Three Ways To Stop Your Readers Feeling “Out Of Their Depth”

Whilst writing a comedic game review yesterday, I ended up remembering my old GCSE Maths lessons and how stressful they were. This then made me think about the subject of being “out of your depth”.

Although I made a bit of a melodramatic joke of it in the review, one of the main reasons why I still despise mathematics to this day is because I was bumped up to the top class just before my GCSE course started… where everyone else in the class had three years’ worth of extra knowledge and it was assumed that I did too. Add to that a rather draconian teacher and frequently-confusing classwork, and I was left feeling somewhat out of my depth. Yes, I did well in the exam – but it put me off of maths for life!

Although a “baptism of fire” approach can sometimes work, it is just as likely to backfire. Nowhere is this more true than in creative works, where the audience is a lot more free to choose what they experience and whether they continue reading, watching, playing etc… But there are valid reasons why creative people love to drop the audience in at the deep end.

Some genres, such as the cyberpunk genre, rely on “overloading” the audience with visual or narrative information in order to create the sense of a dense, futuristic setting. Fantasy novels tell long, epic complex stories that “require” giant description-heavy and jargon-heavy doorstep-sized novels. JRPG-style videogames often require the player to practice for quite a long time before the game truly becomes enjoyable. I could go on for a while….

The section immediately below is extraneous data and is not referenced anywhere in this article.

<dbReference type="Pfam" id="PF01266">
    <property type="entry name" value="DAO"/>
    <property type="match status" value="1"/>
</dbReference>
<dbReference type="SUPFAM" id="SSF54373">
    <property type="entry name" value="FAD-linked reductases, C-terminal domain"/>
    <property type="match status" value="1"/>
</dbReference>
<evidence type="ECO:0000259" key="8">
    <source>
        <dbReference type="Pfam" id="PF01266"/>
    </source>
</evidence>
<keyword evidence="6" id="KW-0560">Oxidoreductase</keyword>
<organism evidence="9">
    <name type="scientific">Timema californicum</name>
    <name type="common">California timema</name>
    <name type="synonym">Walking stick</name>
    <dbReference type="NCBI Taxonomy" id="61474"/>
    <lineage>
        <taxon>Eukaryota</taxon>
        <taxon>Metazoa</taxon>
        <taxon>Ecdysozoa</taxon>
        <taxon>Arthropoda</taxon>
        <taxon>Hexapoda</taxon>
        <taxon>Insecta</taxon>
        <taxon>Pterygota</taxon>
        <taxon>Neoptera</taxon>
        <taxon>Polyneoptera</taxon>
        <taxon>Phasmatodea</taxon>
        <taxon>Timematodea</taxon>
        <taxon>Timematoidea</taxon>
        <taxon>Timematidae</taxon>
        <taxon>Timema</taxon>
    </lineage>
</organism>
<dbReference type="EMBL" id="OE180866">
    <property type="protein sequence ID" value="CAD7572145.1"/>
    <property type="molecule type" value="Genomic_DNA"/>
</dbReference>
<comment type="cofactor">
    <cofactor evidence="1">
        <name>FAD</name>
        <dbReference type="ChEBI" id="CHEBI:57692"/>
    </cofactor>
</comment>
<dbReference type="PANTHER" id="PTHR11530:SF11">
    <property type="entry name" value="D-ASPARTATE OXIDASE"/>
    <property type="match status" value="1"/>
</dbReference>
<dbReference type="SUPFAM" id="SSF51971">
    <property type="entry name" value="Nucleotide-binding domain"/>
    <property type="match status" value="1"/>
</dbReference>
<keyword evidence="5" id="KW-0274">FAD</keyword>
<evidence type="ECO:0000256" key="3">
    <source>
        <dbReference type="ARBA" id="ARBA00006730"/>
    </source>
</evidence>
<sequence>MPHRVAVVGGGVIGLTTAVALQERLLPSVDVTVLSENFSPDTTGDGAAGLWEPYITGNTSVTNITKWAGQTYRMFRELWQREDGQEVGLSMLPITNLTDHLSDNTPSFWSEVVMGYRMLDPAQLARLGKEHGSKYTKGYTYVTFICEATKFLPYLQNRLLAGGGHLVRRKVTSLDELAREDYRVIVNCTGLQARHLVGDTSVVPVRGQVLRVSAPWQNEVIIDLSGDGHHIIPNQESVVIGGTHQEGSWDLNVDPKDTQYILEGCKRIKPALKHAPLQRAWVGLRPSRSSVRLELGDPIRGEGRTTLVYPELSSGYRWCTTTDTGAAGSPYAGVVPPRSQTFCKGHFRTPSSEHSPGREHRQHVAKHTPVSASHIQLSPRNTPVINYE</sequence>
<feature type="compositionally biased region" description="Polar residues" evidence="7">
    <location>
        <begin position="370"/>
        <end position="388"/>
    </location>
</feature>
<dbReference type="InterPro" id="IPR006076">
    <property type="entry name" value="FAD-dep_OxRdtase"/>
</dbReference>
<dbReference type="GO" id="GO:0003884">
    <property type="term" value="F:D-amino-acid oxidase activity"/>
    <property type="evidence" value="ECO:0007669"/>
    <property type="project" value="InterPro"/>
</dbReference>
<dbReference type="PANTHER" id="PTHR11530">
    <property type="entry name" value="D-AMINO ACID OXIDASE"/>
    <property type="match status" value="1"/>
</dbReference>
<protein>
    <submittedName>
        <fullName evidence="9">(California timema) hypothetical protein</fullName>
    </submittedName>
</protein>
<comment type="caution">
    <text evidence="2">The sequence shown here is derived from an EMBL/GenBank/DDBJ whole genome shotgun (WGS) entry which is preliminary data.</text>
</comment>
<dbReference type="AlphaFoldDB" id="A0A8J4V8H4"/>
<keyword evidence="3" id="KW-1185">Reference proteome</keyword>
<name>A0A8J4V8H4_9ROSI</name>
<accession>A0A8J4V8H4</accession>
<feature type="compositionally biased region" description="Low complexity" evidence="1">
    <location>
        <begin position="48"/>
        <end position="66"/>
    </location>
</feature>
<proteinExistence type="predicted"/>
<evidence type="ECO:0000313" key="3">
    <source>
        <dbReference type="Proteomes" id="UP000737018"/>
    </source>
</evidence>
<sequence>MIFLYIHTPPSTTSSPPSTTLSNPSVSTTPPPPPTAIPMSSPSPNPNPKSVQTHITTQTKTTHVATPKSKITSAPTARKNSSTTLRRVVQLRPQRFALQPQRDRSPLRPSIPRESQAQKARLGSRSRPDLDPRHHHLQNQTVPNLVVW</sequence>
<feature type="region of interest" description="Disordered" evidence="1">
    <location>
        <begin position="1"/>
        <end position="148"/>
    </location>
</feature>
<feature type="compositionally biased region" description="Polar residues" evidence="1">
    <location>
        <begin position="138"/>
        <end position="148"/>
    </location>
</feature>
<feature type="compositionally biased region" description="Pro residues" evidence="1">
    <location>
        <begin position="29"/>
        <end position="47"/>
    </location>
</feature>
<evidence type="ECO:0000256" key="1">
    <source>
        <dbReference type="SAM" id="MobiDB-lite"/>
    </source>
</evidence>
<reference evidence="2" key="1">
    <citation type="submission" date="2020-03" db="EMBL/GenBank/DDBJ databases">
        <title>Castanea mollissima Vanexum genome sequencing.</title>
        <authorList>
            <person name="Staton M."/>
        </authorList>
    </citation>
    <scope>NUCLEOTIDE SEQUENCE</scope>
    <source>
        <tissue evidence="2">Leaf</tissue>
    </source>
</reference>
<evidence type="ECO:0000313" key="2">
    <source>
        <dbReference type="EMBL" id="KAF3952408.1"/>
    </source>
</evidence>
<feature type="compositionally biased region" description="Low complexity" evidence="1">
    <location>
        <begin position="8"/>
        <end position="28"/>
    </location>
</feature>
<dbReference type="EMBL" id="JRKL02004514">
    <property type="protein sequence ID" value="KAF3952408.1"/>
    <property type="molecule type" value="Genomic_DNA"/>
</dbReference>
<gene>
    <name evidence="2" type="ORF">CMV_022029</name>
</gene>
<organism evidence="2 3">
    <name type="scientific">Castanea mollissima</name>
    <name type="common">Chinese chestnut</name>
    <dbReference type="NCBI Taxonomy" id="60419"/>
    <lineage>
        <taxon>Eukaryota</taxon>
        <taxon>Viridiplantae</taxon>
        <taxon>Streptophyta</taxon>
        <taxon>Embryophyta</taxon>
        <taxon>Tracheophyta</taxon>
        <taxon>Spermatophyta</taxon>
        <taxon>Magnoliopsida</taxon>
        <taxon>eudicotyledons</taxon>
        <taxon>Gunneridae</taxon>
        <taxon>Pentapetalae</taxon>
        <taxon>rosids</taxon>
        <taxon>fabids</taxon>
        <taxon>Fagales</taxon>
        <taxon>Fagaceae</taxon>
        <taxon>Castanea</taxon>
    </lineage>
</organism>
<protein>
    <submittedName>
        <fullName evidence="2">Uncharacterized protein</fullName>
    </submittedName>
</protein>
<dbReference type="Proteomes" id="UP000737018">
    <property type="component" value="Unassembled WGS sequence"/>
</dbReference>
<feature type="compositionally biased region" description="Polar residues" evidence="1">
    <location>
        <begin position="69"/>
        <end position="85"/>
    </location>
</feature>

But, how can you avoid your readers experiencing the off-putting feeling of being “out of their depth”?

1) Be friendly or interesting: If you’re telling an information-dense story, then there are two options available to you.

You can write in a style that is easy to read and which makes the audience feel like they are hanging out with an old friend (so that they’ll stick around, even if they don’t fully understand what is going on). Or you can add something interestingly dramatic and/or mysterious to the early parts of your story that will make your audience feel curious enough to keep reading, despite feeling confused.